Supremes: All Parties Must Consent to Warrantless Search
Lyle Denniston has an informative roundup of the opinions in today’s ruling in Georgia v. Randolph wherein, “The Supreme Court ruled 5-3 . . . that it is unconstitutional for police without a warrant to search a home, if two occupants are present at the time and one consents but the other objects. The search may not go forward in the face of that objection, but the occupant must be present to have the objection count, the Court said in a decision written by Justice David H. Souter.”
The ruling, which strikes me as more than reasonable, sparked three separate dissents:
Chief Justice John G. Roberts, Jr., in his first written dissenting opinion, said the majority fashioned a rule that “does not implement the high office of the Fourth Amendment, but instead provides protection on a random and happenstance basis, protecting, for example, a co-occupant who happens to be at the front door when the other occupant consents to a search, but not one napping or watching television in the next room….The cost of affording such random protection is great, as demonstrated by the recurring cases in which abused spouses seek to authorize police entry into a home they share with a non-consenting abuser.”
Roberts’ dissenting opinion was joined by Justice Antonin Scalia. Scalia and Justice Clarence Thomas each wrote a separate dissenting opinion. The separate opinions by Stevens and Scalia engaged in a minor spat over the concept of constitutional interpretation according to “original understanding” of meaning.
It seems to me, though, that Roberts’ example is precisely the sort of circumstance where “consent” is obviously not given on the part of the subject of the search. Surely, an abused spouse would still have the right to call the police and the police would be allowed to enter the door if she opened it for them and take any reasonable action based on things in their plain sight, let alone intervene to stop physical abuse. On the other hand, she clearly should not be entitled to give her enraged consent to the search of a room occupied by another person who has an interest in not being searched. It is, after all, people, not places, that are protected under the 4th Amendment.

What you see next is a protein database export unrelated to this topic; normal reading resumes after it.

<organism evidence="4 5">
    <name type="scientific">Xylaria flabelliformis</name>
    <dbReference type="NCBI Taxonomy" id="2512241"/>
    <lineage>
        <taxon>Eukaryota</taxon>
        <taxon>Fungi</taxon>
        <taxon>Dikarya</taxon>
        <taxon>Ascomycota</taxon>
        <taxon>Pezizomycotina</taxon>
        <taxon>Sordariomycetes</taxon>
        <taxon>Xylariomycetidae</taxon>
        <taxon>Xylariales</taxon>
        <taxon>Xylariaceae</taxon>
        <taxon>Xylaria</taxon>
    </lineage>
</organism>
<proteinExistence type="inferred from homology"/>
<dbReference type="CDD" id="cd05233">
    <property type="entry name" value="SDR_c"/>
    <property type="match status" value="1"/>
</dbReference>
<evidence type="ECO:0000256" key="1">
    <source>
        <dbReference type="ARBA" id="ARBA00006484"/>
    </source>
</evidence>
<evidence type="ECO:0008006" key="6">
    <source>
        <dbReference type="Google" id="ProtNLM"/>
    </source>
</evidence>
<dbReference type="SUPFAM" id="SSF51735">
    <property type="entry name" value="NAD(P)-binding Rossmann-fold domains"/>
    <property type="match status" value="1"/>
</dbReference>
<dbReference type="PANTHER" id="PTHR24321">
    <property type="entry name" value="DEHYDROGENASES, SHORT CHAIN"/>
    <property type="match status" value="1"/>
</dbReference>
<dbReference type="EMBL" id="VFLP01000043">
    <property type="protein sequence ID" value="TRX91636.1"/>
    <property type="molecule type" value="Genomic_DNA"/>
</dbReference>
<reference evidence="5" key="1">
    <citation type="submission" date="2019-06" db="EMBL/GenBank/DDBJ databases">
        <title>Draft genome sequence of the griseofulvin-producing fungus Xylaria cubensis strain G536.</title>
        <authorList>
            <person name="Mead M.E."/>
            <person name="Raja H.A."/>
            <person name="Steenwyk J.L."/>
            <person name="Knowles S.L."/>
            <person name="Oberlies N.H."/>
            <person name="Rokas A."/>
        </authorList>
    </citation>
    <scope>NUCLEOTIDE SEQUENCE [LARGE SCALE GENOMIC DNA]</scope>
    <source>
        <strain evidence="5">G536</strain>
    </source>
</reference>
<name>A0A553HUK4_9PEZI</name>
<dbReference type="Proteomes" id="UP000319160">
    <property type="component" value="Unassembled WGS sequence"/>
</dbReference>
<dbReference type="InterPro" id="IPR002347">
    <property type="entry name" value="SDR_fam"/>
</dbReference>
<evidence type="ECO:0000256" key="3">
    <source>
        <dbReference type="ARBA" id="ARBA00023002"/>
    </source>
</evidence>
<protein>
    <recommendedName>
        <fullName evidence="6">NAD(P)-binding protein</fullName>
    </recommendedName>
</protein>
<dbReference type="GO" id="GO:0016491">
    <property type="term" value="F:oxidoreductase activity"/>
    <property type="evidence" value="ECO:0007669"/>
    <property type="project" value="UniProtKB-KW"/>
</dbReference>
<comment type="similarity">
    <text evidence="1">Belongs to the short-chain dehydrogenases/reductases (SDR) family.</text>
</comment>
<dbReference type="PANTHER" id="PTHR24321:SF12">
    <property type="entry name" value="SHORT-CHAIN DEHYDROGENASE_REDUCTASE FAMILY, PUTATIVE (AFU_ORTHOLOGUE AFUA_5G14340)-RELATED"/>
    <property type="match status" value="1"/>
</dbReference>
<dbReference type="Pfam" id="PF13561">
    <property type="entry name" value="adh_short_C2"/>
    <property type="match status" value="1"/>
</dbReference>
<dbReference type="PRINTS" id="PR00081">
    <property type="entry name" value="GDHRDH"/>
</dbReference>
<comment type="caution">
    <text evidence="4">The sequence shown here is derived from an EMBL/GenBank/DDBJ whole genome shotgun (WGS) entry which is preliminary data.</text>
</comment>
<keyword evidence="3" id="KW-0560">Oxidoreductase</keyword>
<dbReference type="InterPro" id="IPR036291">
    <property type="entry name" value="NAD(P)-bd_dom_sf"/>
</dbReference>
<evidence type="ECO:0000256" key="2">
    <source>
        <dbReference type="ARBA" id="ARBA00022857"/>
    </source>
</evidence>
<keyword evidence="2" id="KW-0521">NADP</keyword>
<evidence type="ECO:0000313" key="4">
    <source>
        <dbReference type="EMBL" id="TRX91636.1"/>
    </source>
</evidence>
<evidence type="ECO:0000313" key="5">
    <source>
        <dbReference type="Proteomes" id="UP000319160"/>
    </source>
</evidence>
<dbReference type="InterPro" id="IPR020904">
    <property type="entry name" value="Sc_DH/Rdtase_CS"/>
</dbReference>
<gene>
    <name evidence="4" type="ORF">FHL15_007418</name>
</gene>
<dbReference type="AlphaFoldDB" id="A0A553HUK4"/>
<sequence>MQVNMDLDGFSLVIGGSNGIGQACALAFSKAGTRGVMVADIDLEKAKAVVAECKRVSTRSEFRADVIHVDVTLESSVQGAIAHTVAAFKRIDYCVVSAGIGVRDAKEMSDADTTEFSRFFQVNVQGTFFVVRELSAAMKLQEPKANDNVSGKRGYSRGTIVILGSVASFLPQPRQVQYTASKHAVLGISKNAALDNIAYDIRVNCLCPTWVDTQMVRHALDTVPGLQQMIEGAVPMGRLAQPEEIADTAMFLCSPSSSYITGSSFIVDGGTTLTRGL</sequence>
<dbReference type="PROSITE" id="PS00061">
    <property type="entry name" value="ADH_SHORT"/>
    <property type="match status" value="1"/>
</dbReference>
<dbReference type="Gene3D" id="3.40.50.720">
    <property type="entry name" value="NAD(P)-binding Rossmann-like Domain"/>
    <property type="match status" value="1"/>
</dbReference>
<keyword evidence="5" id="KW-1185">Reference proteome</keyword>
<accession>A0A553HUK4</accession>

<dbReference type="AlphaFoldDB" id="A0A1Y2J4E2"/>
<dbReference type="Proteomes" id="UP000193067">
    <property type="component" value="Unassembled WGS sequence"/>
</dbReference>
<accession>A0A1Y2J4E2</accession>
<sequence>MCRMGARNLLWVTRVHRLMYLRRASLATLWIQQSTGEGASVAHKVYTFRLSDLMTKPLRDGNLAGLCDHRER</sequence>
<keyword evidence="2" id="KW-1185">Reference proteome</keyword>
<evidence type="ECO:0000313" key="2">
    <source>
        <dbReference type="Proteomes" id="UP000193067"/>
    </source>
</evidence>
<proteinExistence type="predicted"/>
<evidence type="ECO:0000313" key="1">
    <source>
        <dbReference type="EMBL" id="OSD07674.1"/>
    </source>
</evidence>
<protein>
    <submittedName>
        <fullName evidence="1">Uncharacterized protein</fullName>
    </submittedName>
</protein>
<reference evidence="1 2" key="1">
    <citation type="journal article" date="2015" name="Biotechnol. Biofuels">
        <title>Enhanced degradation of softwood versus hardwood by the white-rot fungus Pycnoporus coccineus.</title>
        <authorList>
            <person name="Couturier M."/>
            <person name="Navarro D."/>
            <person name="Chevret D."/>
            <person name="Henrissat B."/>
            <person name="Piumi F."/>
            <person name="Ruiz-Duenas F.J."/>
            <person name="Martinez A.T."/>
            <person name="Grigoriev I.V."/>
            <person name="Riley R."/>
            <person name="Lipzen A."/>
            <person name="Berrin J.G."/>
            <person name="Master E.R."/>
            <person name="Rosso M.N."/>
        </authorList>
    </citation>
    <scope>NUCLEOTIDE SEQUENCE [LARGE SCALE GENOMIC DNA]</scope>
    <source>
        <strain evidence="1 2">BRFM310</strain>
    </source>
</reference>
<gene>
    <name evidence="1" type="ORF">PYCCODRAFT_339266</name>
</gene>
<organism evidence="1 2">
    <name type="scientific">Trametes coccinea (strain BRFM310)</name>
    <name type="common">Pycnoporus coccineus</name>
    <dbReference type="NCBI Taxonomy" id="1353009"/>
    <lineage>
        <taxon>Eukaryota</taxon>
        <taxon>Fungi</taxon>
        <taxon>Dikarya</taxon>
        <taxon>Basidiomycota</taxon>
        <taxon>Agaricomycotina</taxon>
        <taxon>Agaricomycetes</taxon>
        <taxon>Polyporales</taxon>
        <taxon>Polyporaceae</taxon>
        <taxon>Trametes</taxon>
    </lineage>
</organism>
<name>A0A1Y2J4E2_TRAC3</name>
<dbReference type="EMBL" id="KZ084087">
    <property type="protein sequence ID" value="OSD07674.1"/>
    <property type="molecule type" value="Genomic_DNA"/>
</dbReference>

The right of the people to be secure in their persons, houses, papers, and effects, against unreasonable searches and seizures, shall not be violated, and no Warrants shall issue, but upon probable cause, supported by Oath or affirmation, and particularly describing the place to be searched, and the persons or things to be seized.
There are, as with most rights, exceptions that have arisen in the common law over the years. Consent is the most obvious of these. But the circumstances are constrained:
-Fourth Amendment rights, like other constitutional rights, may be waived, and one may consent to search of his person or premises by officers who have not complied with the Amendment. 79 The Court, however, has insisted that the burden is on the prosecution to prove the voluntariness of the consent 80 […] Additional issues arise in determining the validity of consent to search when consent is given not by the suspect but by a third party. In the earlier cases, third party consent was deemed sufficient if that party ”possessed common authority over or other sufficient relationship to the premises or effects sought to be inspected.” 85 Now, however, actual common authority over the premises is no longer required; it is enough if the searching officer had a reasonable but mistaken belief that the third party had common authority and could consent to the search. 86 [emphasis added]
Obviously, this ruling changes much of the interpretation of third party consent. It seems to me to be moving in the right direction, though: toward improving the rights of the individual. And, presumably, a spouse or roommater–or someone reasonably believed to be acting in those capacities–could still give valid consent if the other party were not present.